They've more or less been given license by a jury of their peers to do pretty much what they want now - as long as they wrap it up in some individual freedom versus federal interference motif, and add a strong measure of self-serving religious bullshit to the mix. (God, told me I could set fire to public property??) I expect they'll just wave a gun at the taxman and exercise their championing of individual self-sufficiency by blubbing online for lots of other god-fearing patriots of the self to turn up with guns and give them a hand. (But next time maybe someone needs to remember to bring some sandwiches.)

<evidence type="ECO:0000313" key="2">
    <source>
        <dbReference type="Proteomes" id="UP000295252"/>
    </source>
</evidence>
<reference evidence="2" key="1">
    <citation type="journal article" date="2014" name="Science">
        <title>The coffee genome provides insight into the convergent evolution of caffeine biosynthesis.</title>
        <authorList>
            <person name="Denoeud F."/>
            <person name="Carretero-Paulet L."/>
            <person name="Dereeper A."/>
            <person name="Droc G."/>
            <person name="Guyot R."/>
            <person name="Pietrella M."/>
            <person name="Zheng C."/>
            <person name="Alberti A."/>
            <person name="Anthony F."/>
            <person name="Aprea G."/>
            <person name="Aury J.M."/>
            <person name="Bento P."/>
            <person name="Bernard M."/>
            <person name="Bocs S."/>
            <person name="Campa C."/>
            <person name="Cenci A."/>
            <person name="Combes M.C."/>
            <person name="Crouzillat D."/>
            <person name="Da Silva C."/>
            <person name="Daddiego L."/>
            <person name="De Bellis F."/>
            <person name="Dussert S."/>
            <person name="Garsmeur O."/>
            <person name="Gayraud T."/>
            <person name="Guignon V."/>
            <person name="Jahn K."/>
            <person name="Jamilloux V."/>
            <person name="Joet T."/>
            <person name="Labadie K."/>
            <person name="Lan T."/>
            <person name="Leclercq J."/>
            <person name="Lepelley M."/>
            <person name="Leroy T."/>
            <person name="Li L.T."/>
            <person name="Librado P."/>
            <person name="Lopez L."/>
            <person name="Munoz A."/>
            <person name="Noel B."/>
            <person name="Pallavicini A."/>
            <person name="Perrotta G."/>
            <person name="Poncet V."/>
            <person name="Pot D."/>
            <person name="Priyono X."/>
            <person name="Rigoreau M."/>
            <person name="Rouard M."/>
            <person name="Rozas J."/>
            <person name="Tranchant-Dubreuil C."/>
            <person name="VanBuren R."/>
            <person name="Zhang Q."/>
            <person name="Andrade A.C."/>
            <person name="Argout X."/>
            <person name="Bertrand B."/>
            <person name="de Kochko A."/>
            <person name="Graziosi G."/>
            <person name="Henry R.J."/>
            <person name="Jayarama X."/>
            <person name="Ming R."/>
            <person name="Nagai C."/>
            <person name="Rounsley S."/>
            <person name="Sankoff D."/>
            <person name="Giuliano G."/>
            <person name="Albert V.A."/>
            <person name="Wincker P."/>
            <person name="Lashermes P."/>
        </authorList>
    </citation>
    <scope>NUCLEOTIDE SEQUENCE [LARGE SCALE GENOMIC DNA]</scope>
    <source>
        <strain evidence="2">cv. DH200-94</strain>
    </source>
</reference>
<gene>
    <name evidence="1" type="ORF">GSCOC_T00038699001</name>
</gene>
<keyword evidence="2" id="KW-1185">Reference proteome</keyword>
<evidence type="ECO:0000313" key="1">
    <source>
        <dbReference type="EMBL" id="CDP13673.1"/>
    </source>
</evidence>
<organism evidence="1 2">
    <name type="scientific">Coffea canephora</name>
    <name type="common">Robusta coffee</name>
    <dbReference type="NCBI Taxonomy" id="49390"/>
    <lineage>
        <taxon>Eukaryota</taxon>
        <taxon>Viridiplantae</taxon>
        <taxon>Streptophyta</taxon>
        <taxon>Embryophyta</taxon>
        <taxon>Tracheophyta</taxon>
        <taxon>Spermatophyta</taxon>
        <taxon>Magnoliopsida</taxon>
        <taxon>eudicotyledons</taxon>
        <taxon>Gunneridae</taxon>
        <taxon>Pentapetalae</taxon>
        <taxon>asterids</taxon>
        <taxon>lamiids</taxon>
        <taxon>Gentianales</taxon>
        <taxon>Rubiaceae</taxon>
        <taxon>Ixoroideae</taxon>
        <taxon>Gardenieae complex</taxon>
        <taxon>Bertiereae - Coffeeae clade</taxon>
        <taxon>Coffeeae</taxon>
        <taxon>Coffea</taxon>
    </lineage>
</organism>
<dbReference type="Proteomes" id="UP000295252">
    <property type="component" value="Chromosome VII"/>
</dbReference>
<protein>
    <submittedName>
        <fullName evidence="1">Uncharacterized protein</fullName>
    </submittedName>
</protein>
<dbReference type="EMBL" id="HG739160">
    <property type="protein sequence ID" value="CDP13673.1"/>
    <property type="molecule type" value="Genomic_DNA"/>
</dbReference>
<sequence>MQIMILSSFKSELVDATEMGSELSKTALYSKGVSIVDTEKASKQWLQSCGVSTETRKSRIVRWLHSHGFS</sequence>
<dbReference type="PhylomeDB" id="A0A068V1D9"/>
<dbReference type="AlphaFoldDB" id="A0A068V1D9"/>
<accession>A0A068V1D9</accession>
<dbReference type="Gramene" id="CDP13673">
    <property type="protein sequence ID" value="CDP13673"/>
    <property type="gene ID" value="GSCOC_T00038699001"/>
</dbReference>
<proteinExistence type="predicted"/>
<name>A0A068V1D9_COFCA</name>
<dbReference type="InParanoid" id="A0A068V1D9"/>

Praise the Lord and pass the ammunition.
 

Quake42

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Interesting. Of course one of the great strengths of the jury system is the power it gives ordinary people to deliver what may appear to be perverse verdicts, on the grounds that they believe the prosecution was unnecessary or brought maliciously.

We may not agree with the way it worked out in this instance, but I'm very glad we have the safeguard here and in the US.
 

kamalktk

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The NY Times link sends me to a registration page. Did it mention Bundy's defense lawyer getting tasered?
 

Cynical Apathist

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...doesn't old man Bundy owe years and years in back taxes connected to his (mis-)use of the federal land on which his semi-feral herd is grazing/wreaking havoc? ...